I found yet another fine intellectually serious website, one of ideas and thought provoking articles:
There have never been more of them in my years on the internet as there are this day. And they keep blossoming like flowers in a summer’s rain. Like blogs, too, which pop up like mushrooms, every day, almost all against big government. On the other side, the socialist side, and let’s call it what it is, are the same stale bastions of lack of thought peddling their poppycock of “I’m right, hand over your money.” . Or rather, thought that it as old as the hills.
Indeed, it’s like an antiques roadshow of old ideas out there in the president’s teleprompter, the leftist screeds, the mainstream media, and academia. The Antiques Roadshow is that wonderful show that has people parading goods in front of expert and camera, so that the odd item, bought at a yard sale for $20 bucks might be seen as the missing Corinthian Vase worth $100,000. Yeehaw! Profit! Man, profit of the gazillions of percent. Do we begrudge the finder his find? No, we salute it. We wish it were but us, at most. A momentary pang of jealousy, before it swings around to congratulations for having taken the risk, and reaping the rewards, and then perhaps, inspiration to look more carefully at this hideous pale green stone vase with the squiggly lines on the bottom.
How old are these ideas? Well, Obama is on the road again, somewhere, talking up his health care taxation and control bill. He’s saying the same things, going on 14 or 15 months now, daily. It is tiresome. “We have to pass this bill, whichever it is, and whatever it contains” – for they are still not settled on it – or they would have held the votes already in the House and Senate. Instead what were all those deadlines that passed before unmet and was next slated to be March 18th, which is what I read somewhere, and now is supposedly March 26th, just before they hop off to Easter. But this is bunny-headed. Obama’s whole plan is unraveling, like a bedraggled plush toy on the front of an 18 wheeler come out of the sand storm.
Today it was some guy named Massa (or as Harry Reid would say, Negro dialect, for master. But that’s gone with the wind, right?) from up in New York State is being shoved out of Congress far faster than any mere corrupt Democrat – and that’s because, Mr. Massa said this weekend, he voted no, against the health care bill. And if he’s tossed aside like old lettuce, then that means Pelosi needs one less vote. Still, she doesn’t have it, or the damn thing would be put to the test and either We the People or it and they would be put out of misery. Instead the patient lingers on, slowly dying.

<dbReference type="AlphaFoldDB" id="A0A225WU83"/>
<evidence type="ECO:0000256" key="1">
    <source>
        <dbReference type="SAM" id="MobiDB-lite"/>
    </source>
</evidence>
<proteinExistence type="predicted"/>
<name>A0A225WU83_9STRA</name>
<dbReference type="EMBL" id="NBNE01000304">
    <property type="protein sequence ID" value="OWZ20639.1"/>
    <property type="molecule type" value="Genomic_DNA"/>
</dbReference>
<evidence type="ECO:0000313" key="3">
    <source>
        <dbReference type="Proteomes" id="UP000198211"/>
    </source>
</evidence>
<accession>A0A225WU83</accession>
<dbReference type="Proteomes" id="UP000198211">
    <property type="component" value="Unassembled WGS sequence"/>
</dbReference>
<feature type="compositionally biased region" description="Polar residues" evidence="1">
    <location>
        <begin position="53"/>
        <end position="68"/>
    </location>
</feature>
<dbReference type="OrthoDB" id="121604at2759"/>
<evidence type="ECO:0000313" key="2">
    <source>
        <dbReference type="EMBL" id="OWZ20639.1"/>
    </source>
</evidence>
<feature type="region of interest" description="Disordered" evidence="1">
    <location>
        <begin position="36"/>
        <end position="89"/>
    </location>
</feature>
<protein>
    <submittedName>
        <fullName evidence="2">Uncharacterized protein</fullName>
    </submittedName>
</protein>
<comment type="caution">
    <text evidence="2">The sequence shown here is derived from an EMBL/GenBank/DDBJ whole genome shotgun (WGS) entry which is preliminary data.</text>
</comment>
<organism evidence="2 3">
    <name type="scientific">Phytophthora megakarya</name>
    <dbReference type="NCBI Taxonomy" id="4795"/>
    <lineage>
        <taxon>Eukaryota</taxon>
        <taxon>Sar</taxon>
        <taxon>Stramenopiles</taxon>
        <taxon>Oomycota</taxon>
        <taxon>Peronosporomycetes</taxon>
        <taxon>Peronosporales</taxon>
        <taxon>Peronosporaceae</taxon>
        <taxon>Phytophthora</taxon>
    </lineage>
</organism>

So I did a sort of unthinkable thing – I emailed this Massa, telling him that if what he says is true, then he owes it to this nation, to his own constituents, who are no doubt opposed to Obama’s plan(S) just as surely as the rest of the country is, and to himself, not resign as said, and stay and vote NO! Now, it seems he wants a more-government plan than Obama does – which is still no good. But then, when both your “supporters” and your “opponents” are against you it’s sort of like the roadshow of antiquity encapsulated in the phrase “Et tu, Brutus? Et tu?” Which is what the knifewielder in the forum heard moments after the blade was sunk into Julius Caesar. At least Julius is remembered two thousand years later, and has a month named after him. But Obama shall not be so lucky.
Meanwhile, I read of exchanges between George Will, a conservative commentator, and both Robert Reich and Paul Krugman. They are in the elite stormtroopers of poppycock pushers. Reich is against profit, and Krugman thinks the central planning strong arm system of China is a better model of civic organization. So much for these two communists. But, they both argued against profits on the Sunday morning news shows. Profits were too high, or rising, or falling, or something, but they were still there, and by their mind it was not to be tolerated in health care. Nor much other care, eventually; not food care, or car care, or house care. None of the cares in the world should have profit, according to the socialists – except of course a fair profit of say, five or 10 percent in the government five year plan.
This loathing of profits, and some perceived line of fairness which divides fair and unfair profits, is ancient. It climbed up the steps of Babel, to tower top, and shouted, and the echo has been heard ever since. From the Assyrians to Moab, the dynasties of 3,000 years ago on either side of the Great Wall, and all around every civilization of antiquity there are reports aplenty about how the Emperor would set the fair profit, and woe betide those who earned more by any means.
Then, during Roman times, and in Carthage, and Jerusalem, and out to China again, and back again to the Rig Vedas of India, and round the world, wherever some Emperor left a rule or law, there it was – the prohibition of earning more than some small profit – or else. We unto thee, efficient man with good product and service, that you earn a profit! It is evil. Ye shall not.